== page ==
From Tariq ibn ‘Abd al-Rahman: he said: “I went as a pilgrim and I passed by a group of people praying, so I asked: ‘What mosque is this?’ They said: ‘This is the tree at which Allah’s Messenger (sallallaahu alayhi wasallam) pledged the allegiance of Ridhwan.’ I then went to Sa’id ibn al-Musayyab and related this to him, and Sa’id said: My father narrated to me that he was one of those who pledged [allegiance] to Allah’s Messenger (sallallaahu alayhi wasallam) beneath the tree. He said: ‘When we went out the following year we forgot its location and were unable to recognise it.’ Then Sa’id said: ‘Verily the Companions of Muhammad (sallallaahu alayhi wasallam) did not know and you know [its location], so you are more knowledgeable than them!’”
It is, therefore, clear that the tree which the people would pray near was not the tree beneath which the pledge of Ridwan occurred, and for this reason Sa’id ibn al-Musayyab (radhiyallahu anhu) did not repudiate them for their tabarruk in praying near it; he only repudiated their tenacity in specifying the location of that tree. So it is possible ‘Umar (radhiyallahu anhu) cut down the tree from this standpoint, not because he did not believe in tabarruk through relics. As regards to what has passed from [the narration of] Jabir (radhiyallagu anhu) in which he said: “If I could see I would show you the place of the tree”, this does not prove anything besides that he (radhiyallahu anhu) was confident in his knowledge of the location of the tree and that he could guide to it to the best of his belief. This does not entail that it corresponds to the same thing.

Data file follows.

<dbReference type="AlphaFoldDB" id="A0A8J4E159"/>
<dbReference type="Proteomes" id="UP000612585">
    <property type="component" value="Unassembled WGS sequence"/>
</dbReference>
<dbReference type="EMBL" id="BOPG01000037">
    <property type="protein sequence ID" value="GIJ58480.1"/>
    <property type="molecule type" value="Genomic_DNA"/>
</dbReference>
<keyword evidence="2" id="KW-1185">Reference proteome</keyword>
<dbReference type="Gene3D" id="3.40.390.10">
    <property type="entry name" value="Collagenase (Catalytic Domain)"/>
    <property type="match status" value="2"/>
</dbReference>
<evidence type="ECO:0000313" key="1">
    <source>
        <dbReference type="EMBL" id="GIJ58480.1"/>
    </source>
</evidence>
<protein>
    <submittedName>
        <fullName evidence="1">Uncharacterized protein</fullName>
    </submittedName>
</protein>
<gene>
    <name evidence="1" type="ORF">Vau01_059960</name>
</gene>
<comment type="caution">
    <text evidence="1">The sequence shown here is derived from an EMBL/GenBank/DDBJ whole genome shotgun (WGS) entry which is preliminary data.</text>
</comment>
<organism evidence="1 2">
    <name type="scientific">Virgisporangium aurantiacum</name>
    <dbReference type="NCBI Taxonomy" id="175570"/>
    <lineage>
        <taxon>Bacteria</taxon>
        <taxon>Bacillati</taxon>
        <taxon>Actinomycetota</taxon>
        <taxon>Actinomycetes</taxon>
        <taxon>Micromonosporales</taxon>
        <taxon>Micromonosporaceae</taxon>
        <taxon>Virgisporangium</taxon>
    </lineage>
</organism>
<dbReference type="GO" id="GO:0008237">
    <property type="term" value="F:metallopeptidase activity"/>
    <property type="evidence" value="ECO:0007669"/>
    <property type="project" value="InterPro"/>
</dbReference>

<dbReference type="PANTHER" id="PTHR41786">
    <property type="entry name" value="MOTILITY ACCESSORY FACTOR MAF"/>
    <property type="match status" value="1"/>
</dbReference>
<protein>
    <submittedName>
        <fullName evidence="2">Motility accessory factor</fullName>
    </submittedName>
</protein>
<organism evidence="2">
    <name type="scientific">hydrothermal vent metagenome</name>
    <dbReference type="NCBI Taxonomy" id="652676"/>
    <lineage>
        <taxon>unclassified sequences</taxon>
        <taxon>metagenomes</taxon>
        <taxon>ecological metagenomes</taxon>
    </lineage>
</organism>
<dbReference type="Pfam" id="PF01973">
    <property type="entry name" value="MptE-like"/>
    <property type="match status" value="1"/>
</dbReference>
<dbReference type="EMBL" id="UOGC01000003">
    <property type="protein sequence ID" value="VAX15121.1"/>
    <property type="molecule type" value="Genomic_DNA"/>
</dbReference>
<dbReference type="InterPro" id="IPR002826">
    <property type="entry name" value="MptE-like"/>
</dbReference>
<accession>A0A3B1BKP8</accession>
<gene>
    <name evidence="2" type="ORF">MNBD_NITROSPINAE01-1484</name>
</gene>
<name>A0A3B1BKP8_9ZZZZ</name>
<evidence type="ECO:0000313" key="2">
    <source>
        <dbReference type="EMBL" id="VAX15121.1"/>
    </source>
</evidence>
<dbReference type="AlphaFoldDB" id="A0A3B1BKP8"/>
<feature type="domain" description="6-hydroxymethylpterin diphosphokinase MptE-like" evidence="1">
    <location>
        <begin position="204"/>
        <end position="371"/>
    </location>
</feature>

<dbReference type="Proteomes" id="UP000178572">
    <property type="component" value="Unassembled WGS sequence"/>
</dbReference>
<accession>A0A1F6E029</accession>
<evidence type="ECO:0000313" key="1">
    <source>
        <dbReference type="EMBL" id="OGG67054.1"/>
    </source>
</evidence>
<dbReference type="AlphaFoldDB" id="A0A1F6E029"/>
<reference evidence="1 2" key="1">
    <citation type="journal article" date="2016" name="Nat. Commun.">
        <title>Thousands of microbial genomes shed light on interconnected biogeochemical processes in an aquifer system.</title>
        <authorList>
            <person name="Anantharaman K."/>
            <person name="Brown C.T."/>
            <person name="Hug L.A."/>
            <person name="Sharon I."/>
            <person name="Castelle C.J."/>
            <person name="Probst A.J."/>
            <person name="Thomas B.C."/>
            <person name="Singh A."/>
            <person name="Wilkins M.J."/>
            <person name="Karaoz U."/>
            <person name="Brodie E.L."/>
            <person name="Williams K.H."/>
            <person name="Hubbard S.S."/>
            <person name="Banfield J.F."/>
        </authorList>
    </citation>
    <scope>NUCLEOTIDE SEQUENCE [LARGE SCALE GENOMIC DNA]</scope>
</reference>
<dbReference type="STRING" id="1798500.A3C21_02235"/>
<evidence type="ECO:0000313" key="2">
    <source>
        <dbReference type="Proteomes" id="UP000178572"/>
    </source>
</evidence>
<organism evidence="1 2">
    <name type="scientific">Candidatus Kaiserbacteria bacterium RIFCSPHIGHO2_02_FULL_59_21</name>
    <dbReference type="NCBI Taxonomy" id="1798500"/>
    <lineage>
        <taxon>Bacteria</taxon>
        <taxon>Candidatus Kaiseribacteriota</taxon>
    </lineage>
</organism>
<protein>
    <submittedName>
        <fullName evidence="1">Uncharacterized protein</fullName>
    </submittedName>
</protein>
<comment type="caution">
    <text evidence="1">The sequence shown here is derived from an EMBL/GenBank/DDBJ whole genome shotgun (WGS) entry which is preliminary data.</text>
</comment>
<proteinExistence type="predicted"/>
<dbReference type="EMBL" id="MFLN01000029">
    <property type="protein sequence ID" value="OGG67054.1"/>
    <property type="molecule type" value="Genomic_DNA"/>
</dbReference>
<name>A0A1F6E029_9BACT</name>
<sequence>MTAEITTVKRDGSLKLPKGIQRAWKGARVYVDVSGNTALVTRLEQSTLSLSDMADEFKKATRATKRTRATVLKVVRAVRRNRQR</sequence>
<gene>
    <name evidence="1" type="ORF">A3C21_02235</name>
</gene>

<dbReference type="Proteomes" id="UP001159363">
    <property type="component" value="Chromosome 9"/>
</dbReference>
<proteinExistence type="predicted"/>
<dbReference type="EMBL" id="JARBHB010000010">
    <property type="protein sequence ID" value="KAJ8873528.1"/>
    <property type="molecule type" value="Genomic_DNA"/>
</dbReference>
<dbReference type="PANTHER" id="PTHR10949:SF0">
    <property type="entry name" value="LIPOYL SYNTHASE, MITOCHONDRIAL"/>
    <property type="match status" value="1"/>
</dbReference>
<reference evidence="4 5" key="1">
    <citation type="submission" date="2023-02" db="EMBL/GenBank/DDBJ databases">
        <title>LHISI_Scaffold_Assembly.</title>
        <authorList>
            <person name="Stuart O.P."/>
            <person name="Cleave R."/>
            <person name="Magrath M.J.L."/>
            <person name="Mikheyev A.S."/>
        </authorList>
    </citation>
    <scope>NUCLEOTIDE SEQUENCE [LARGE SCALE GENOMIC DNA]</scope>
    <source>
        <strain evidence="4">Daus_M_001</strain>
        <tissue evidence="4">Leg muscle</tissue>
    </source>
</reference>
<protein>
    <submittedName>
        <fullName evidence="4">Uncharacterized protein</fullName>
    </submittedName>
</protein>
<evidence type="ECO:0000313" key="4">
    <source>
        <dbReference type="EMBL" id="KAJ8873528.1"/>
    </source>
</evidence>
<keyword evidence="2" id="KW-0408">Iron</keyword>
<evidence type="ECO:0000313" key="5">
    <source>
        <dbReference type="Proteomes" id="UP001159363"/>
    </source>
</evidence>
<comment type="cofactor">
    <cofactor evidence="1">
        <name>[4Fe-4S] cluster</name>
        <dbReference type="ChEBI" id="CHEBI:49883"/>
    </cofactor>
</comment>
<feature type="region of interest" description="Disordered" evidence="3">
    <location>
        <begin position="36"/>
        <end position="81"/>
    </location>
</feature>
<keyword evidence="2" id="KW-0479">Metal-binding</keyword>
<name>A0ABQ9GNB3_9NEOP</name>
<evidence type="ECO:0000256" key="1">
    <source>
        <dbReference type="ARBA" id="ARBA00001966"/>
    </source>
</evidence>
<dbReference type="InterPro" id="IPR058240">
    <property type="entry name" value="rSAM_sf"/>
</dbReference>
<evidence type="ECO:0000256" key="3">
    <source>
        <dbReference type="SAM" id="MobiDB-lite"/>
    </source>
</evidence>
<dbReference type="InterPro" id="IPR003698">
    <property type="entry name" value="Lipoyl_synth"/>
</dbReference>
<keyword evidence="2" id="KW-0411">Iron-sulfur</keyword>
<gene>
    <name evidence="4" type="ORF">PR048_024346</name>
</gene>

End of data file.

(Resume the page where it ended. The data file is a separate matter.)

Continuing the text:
The permissibility of tabarruk through the relics of the Prophets and the pious has been established from a number of hadiths:
From them is what al-Bukhari transmitted in Kitab al-Libas, Bab ma Yudhkaru fi l-Shayb (no. 5896) from ‘Uthman ibn ‘Abd Allah ibn Mawhab (radhiyallahu anhu) that he said: “My people sent me with a bowl of water to Umm Salamah (radhoyallahu anha).” Isra’il approximated three fingers [indicating the small size of the container] in which there were some hairs of the Prophet (sallallaahu alayhi wasallam). ‘Uthman added: “If any person suffered from an evil eye or some other disease, he would send a vessel (containing water) to Umm Salamah. I looked into the container [that contained the hair of the Prophet] and saw a few red hairs in it.”
Al-Hafiz said under it in al-Fath (10:353): “The intended meaning is that one who complained [of an illness] was sent to Umm Salamah with a vessel, in which she placed those hairs and bathed them in it and then returned it. The owner of the vessel would then drink [from it] or bathe with it in seeking a cure from it. Thus, he would acquire its blessing.”